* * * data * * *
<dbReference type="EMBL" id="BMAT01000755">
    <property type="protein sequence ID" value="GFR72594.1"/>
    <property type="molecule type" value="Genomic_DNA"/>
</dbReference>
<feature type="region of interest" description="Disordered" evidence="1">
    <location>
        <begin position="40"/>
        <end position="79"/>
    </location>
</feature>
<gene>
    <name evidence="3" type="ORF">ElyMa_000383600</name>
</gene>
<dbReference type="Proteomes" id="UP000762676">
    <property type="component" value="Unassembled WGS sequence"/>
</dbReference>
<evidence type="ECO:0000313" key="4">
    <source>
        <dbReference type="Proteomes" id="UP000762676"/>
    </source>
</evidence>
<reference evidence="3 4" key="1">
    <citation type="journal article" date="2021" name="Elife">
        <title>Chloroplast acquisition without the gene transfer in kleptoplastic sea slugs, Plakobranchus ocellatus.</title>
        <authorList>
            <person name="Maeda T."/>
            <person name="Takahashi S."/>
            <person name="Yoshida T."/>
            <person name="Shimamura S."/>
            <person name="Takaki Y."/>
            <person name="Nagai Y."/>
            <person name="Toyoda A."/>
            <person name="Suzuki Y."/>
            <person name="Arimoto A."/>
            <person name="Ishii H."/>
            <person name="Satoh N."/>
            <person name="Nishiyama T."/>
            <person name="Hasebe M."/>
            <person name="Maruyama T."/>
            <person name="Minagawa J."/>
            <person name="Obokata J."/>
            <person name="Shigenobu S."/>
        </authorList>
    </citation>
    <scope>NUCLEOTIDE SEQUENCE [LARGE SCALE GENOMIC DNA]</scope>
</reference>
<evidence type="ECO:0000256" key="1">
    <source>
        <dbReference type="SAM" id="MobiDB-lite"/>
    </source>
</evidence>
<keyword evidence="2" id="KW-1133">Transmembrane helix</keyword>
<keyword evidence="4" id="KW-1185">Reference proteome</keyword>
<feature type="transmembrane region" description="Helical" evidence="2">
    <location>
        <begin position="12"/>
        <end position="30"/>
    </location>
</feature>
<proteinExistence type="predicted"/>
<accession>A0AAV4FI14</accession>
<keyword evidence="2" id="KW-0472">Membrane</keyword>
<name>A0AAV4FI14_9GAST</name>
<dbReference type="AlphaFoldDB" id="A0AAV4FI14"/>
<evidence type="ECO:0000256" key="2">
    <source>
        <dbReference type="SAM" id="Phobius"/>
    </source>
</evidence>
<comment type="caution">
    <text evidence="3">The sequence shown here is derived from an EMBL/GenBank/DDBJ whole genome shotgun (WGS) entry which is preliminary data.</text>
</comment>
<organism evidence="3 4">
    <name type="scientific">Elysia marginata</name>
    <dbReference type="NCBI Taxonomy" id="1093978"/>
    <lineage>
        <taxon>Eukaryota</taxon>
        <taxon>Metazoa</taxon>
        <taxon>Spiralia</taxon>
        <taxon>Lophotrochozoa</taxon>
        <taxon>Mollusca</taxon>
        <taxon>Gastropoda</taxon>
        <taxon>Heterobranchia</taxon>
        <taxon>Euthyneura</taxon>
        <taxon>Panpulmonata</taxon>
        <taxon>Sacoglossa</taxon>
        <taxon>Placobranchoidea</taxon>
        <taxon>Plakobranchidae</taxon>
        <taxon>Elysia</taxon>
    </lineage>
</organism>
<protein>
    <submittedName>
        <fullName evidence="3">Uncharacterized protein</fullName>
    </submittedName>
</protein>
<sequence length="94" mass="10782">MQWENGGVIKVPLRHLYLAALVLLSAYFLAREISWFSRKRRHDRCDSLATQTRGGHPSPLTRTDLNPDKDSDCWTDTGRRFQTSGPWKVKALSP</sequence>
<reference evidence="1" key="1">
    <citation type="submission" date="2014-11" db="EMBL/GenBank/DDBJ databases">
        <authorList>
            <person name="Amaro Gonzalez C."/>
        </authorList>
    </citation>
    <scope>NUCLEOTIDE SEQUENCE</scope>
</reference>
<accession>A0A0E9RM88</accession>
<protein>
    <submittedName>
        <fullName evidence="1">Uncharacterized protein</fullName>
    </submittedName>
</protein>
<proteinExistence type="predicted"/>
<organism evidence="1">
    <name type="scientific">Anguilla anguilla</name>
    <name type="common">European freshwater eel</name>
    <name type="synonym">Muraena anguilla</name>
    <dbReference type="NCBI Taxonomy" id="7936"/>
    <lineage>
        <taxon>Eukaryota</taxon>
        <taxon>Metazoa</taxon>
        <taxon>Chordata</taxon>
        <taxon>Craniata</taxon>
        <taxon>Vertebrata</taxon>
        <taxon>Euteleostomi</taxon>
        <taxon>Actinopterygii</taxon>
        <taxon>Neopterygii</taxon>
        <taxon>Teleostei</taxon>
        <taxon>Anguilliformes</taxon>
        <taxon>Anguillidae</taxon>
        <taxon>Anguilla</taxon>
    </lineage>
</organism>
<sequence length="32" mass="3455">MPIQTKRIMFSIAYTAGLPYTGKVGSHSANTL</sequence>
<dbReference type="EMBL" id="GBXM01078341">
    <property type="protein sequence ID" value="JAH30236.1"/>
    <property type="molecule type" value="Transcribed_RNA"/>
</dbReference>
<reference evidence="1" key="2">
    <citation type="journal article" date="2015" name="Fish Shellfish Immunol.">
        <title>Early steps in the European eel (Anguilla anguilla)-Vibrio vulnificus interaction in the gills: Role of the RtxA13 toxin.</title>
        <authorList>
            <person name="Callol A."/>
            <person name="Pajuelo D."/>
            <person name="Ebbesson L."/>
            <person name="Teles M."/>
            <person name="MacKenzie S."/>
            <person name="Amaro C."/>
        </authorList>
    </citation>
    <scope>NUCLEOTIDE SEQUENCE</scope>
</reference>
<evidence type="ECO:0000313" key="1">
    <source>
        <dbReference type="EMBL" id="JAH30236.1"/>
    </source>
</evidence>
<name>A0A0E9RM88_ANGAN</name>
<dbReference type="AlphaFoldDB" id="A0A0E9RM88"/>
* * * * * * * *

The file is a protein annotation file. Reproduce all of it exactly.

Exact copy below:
<dbReference type="EMBL" id="BMAT01000755">
    <property type="protein sequence ID" value="GFR72594.1"/>
    <property type="molecule type" value="Genomic_DNA"/>
</dbReference>
<feature type="region of interest" description="Disordered" evidence="1">
    <location>
        <begin position="40"/>
        <end position="79"/>
    </location>
</feature>
<gene>
    <name evidence="3" type="ORF">ElyMa_000383600</name>
</gene>
<dbReference type="Proteomes" id="UP000762676">
    <property type="component" value="Unassembled WGS sequence"/>
</dbReference>
<evidence type="ECO:0000313" key="4">
    <source>
        <dbReference type="Proteomes" id="UP000762676"/>
    </source>
</evidence>
<reference evidence="3 4" key="1">
    <citation type="journal article" date="2021" name="Elife">
        <title>Chloroplast acquisition without the gene transfer in kleptoplastic sea slugs, Plakobranchus ocellatus.</title>
        <authorList>
            <person name="Maeda T."/>
            <person name="Takahashi S."/>
            <person name="Yoshida T."/>
            <person name="Shimamura S."/>
            <person name="Takaki Y."/>
            <person name="Nagai Y."/>
            <person name="Toyoda A."/>
            <person name="Suzuki Y."/>
            <person name="Arimoto A."/>
            <person name="Ishii H."/>
            <person name="Satoh N."/>
            <person name="Nishiyama T."/>
            <person name="Hasebe M."/>
            <person name="Maruyama T."/>
            <person name="Minagawa J."/>
            <person name="Obokata J."/>
            <person name="Shigenobu S."/>
        </authorList>
    </citation>
    <scope>NUCLEOTIDE SEQUENCE [LARGE SCALE GENOMIC DNA]</scope>
</reference>
<evidence type="ECO:0000256" key="1">
    <source>
        <dbReference type="SAM" id="MobiDB-lite"/>
    </source>
</evidence>
<keyword evidence="2" id="KW-1133">Transmembrane helix</keyword>
<keyword evidence="4" id="KW-1185">Reference proteome</keyword>
<feature type="transmembrane region" description="Helical" evidence="2">
    <location>
        <begin position="12"/>
        <end position="30"/>
    </location>
</feature>
<proteinExistence type="predicted"/>
<accession>A0AAV4FI14</accession>
<keyword evidence="2" id="KW-0472">Membrane</keyword>
<name>A0AAV4FI14_9GAST</name>
<dbReference type="AlphaFoldDB" id="A0AAV4FI14"/>
<evidence type="ECO:0000256" key="2">
    <source>
        <dbReference type="SAM" id="Phobius"/>
    </source>
</evidence>
<comment type="caution">
    <text evidence="3">The sequence shown here is derived from an EMBL/GenBank/DDBJ whole genome shotgun (WGS) entry which is preliminary data.</text>
</comment>
<organism evidence="3 4">
    <name type="scientific">Elysia marginata</name>
    <dbReference type="NCBI Taxonomy" id="1093978"/>
    <lineage>
        <taxon>Eukaryota</taxon>
        <taxon>Metazoa</taxon>
        <taxon>Spiralia</taxon>
        <taxon>Lophotrochozoa</taxon>
        <taxon>Mollusca</taxon>
        <taxon>Gastropoda</taxon>
        <taxon>Heterobranchia</taxon>
        <taxon>Euthyneura</taxon>
        <taxon>Panpulmonata</taxon>
        <taxon>Sacoglossa</taxon>
        <taxon>Placobranchoidea</taxon>
        <taxon>Plakobranchidae</taxon>
        <taxon>Elysia</taxon>
    </lineage>
</organism>
<protein>
    <submittedName>
        <fullName evidence="3">Uncharacterized protein</fullName>
    </submittedName>
</protein>
<sequence length="94" mass="10782">MQWENGGVIKVPLRHLYLAALVLLSAYFLAREISWFSRKRRHDRCDSLATQTRGGHPSPLTRTDLNPDKDSDCWTDTGRRFQTSGPWKVKALSP</sequence>
<reference evidence="1" key="1">
    <citation type="submission" date="2014-11" db="EMBL/GenBank/DDBJ databases">
        <authorList>
            <person name="Amaro Gonzalez C."/>
        </authorList>
    </citation>
    <scope>NUCLEOTIDE SEQUENCE</scope>
</reference>
<accession>A0A0E9RM88</accession>
<protein>
    <submittedName>
        <fullName evidence="1">Uncharacterized protein</fullName>
    </submittedName>
</protein>
<proteinExistence type="predicted"/>
<organism evidence="1">
    <name type="scientific">Anguilla anguilla</name>
    <name type="common">European freshwater eel</name>
    <name type="synonym">Muraena anguilla</name>
    <dbReference type="NCBI Taxonomy" id="7936"/>
    <lineage>
        <taxon>Eukaryota</taxon>
        <taxon>Metazoa</taxon>
        <taxon>Chordata</taxon>
        <taxon>Craniata</taxon>
        <taxon>Vertebrata</taxon>
        <taxon>Euteleostomi</taxon>
        <taxon>Actinopterygii</taxon>
        <taxon>Neopterygii</taxon>
        <taxon>Teleostei</taxon>
        <taxon>Anguilliformes</taxon>
        <taxon>Anguillidae</taxon>
        <taxon>Anguilla</taxon>
    </lineage>
</organism>
<sequence length="32" mass="3455">MPIQTKRIMFSIAYTAGLPYTGKVGSHSANTL</sequence>
<dbReference type="EMBL" id="GBXM01078341">
    <property type="protein sequence ID" value="JAH30236.1"/>
    <property type="molecule type" value="Transcribed_RNA"/>
</dbReference>
<reference evidence="1" key="2">
    <citation type="journal article" date="2015" name="Fish Shellfish Immunol.">
        <title>Early steps in the European eel (Anguilla anguilla)-Vibrio vulnificus interaction in the gills: Role of the RtxA13 toxin.</title>
        <authorList>
            <person name="Callol A."/>
            <person name="Pajuelo D."/>
            <person name="Ebbesson L."/>
            <person name="Teles M."/>
            <person name="MacKenzie S."/>
            <person name="Amaro C."/>
        </authorList>
    </citation>
    <scope>NUCLEOTIDE SEQUENCE</scope>
</reference>
<evidence type="ECO:0000313" key="1">
    <source>
        <dbReference type="EMBL" id="JAH30236.1"/>
    </source>
</evidence>
<name>A0A0E9RM88_ANGAN</name>
<dbReference type="AlphaFoldDB" id="A0A0E9RM88"/>